One thing about new Texas Tech basketball coach Chris Beard—he’s sure making some waves. A returning roster featuring a core of solid Big 12 players has been augmented, reduced and totally reshuffled. And it’s not even June.
Beard quickly dipped into the JUCO ranks to sign All-American shooting guard Niem Stevenson, along with well-traveled junior college combo guard Shadell Millinghaus.
Soon thereafter, backup forward Rokas Ulvydas announced he was transferring from Texas Tech, and this prompted some concern about a sudden lack of depth in the front court.
That worry lasted less than a week. Beard’s latest coup is the commitment of graduate transfer Anthony Livingston from Arkansas State.
Following hard on the heels of Livingston’s pledge, Tubby Smith signee Keon Clergeot announced his decommitment from Texas Tech. The sense here is that Beard may have encouraged that decommitment inasmuch as he feels has bigger fish on the line.
But Livingston is the focus of this piece.
A 6-foot-8, 240 pounder originally from Washington, D.C., Livingston played prep ball at Stevens Prep Academy in Raleigh, N.C. in 2010-11, Beacon Prep in Atlanta in 2011-12, and after a one-year hiatus from organized basketball, played junior college ball at San Jacinto College in 2013-14.
Livingston spent his last two years in Jonesboro, Arkansas playing for the Arkansas State Red Wolves. Beard doubtless became acquainted with Livingston as both Beard’s UALR Trojans and Arkansas State play in the Sun Belt Conference. Indeed, one of UALR’s five losses last season came against the Red Wolves.
Regardless of the recruiting whys and wherefores, Texas Tech just gained a major talent. Livingston is ranked by ESPN as one of the top five graduate transfers in college basketball and it’s easy to see why.
Livingston has been remarkably consistent over the past two seasons averaging in the neighborhood of 16 points and 10 rebounds per contest in both years. That rebounding number is particularly impressive.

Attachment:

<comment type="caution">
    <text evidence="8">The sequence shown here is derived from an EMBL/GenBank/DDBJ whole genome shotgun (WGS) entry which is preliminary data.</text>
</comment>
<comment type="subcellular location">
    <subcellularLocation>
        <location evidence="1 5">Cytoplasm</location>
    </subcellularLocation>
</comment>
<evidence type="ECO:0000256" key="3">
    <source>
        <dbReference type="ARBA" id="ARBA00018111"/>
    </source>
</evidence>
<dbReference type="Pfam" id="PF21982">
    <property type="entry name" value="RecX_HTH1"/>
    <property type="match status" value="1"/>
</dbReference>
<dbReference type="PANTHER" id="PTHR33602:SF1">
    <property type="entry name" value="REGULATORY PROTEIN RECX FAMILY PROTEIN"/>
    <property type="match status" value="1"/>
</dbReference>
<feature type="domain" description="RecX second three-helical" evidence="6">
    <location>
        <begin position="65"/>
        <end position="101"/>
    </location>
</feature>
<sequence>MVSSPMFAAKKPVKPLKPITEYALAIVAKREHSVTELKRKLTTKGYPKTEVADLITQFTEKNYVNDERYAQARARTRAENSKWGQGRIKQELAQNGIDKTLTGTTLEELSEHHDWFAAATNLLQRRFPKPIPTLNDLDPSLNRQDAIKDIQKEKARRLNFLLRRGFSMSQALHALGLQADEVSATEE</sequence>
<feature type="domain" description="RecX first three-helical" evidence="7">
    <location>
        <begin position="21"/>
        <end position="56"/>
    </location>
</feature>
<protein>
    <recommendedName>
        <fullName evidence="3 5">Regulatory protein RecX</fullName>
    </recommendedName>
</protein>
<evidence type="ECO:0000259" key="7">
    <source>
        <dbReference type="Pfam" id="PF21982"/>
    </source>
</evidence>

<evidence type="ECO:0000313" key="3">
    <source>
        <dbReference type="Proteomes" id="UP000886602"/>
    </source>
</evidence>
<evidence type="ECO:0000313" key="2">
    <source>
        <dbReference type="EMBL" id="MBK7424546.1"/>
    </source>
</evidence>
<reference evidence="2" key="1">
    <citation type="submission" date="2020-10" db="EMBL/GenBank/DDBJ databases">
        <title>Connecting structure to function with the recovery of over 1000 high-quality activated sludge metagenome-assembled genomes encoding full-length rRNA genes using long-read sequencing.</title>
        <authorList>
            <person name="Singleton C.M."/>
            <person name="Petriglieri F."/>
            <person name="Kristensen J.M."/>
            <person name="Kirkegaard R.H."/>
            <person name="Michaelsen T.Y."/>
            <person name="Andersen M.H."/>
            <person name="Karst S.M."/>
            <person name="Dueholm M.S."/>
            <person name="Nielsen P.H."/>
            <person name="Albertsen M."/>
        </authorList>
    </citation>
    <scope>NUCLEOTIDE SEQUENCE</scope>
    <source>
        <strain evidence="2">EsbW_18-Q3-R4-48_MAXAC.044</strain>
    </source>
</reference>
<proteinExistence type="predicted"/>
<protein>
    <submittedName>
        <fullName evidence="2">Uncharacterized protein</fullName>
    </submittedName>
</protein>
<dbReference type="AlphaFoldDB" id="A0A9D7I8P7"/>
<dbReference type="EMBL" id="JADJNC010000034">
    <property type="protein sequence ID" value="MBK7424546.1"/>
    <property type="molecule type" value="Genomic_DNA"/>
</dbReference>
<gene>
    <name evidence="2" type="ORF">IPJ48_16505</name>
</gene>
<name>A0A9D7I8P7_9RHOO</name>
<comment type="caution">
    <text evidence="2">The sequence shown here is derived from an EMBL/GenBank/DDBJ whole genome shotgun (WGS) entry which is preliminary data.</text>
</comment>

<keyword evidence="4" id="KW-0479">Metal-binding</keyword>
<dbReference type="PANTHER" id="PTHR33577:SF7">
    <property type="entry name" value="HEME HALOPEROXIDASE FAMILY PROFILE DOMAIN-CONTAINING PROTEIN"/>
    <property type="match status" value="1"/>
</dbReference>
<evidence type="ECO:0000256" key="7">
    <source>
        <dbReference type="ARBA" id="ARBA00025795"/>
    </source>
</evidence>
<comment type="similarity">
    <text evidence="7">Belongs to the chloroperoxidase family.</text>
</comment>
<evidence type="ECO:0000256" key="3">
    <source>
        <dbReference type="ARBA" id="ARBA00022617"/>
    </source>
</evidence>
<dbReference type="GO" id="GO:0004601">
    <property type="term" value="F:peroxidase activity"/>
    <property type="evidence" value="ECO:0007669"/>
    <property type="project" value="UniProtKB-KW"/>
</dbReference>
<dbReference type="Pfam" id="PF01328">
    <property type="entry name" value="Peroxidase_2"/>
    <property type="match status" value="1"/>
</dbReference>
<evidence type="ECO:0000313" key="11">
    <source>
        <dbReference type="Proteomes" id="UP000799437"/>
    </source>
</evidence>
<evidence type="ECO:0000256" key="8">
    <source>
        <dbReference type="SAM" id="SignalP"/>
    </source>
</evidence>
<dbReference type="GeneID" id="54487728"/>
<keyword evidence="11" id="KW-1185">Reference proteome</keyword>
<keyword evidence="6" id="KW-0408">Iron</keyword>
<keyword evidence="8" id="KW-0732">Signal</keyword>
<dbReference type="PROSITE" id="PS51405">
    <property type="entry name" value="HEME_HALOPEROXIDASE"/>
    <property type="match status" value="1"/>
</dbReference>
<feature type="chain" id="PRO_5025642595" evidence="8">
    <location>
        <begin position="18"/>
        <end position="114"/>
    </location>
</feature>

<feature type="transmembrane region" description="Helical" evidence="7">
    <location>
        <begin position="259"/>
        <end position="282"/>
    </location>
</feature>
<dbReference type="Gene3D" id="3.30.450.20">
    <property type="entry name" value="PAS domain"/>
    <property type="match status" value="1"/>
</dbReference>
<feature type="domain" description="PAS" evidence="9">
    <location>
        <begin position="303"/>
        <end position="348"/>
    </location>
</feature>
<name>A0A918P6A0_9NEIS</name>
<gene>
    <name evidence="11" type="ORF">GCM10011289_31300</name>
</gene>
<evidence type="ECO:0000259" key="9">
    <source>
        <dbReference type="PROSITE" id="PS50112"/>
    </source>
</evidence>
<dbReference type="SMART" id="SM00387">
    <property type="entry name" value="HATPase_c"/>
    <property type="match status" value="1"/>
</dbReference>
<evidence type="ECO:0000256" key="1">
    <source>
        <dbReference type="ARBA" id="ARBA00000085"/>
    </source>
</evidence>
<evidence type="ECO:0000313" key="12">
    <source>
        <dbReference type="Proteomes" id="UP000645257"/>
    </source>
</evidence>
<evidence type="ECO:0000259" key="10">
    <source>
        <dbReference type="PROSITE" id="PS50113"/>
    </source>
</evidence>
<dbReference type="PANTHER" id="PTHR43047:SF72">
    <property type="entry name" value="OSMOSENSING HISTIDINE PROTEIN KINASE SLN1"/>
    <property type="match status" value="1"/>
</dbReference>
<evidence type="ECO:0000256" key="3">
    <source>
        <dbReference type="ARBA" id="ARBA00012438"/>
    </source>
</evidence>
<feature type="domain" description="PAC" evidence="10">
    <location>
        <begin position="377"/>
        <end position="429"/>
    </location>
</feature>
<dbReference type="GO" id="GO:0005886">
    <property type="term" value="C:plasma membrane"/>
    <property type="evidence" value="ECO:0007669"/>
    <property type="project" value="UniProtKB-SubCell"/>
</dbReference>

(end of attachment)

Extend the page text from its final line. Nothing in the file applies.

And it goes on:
Livingston is not a deadeye shooter, connecting on only 43 percent of his field goals and 26 percent of his treys last season, but playing for a team that went 10-20 likely warped those shooting numbers. Nobody on the Arkansas State roster shot better than 48 percent from the floor.
Livingston did shoot 86 percent from the free throw line, however, and blocked a respectable 25 shots.
The video evidence shows that Livingston has an excellent mid-range baby hook, polished footwork around the hoop, and the ability to knock down the occasional 3-ball. Livingston doesn’t appear to have the greatest blow-by ability, but plays under control well enough to convert on penetration even when he doesn’t actually beat his man.
The addition of Livingston makes Tech’s frontcourt a house crowded with real talent. The only surefire starter up front will be Zach Smith, with Livingston, Norense Odiase, Aaron Ross, Matt Temple and Justin Gray all vying for starting roles. As of this moment, it is hard to recall a Tech front court with this much talent.
But while Livingston brings some serious game to Lubbock, he also brings a bit of baggage.
In late May of 2015 Livingston was charged with assaulting a Jonesville, Arkansas police officer. Livingston reportedly resisted arrest outside of a medical facility, and after punching an officer in the throat, was eventually arrested after being shot with a stun gun. Livingston was ordered to undergo a mental evaluation and to appear in court on June 29, 2015. The outcome of that court appearance is unknown, but whatever the result, it didn’t prevent Livingston from starting all 31 games for Arkansas State last season.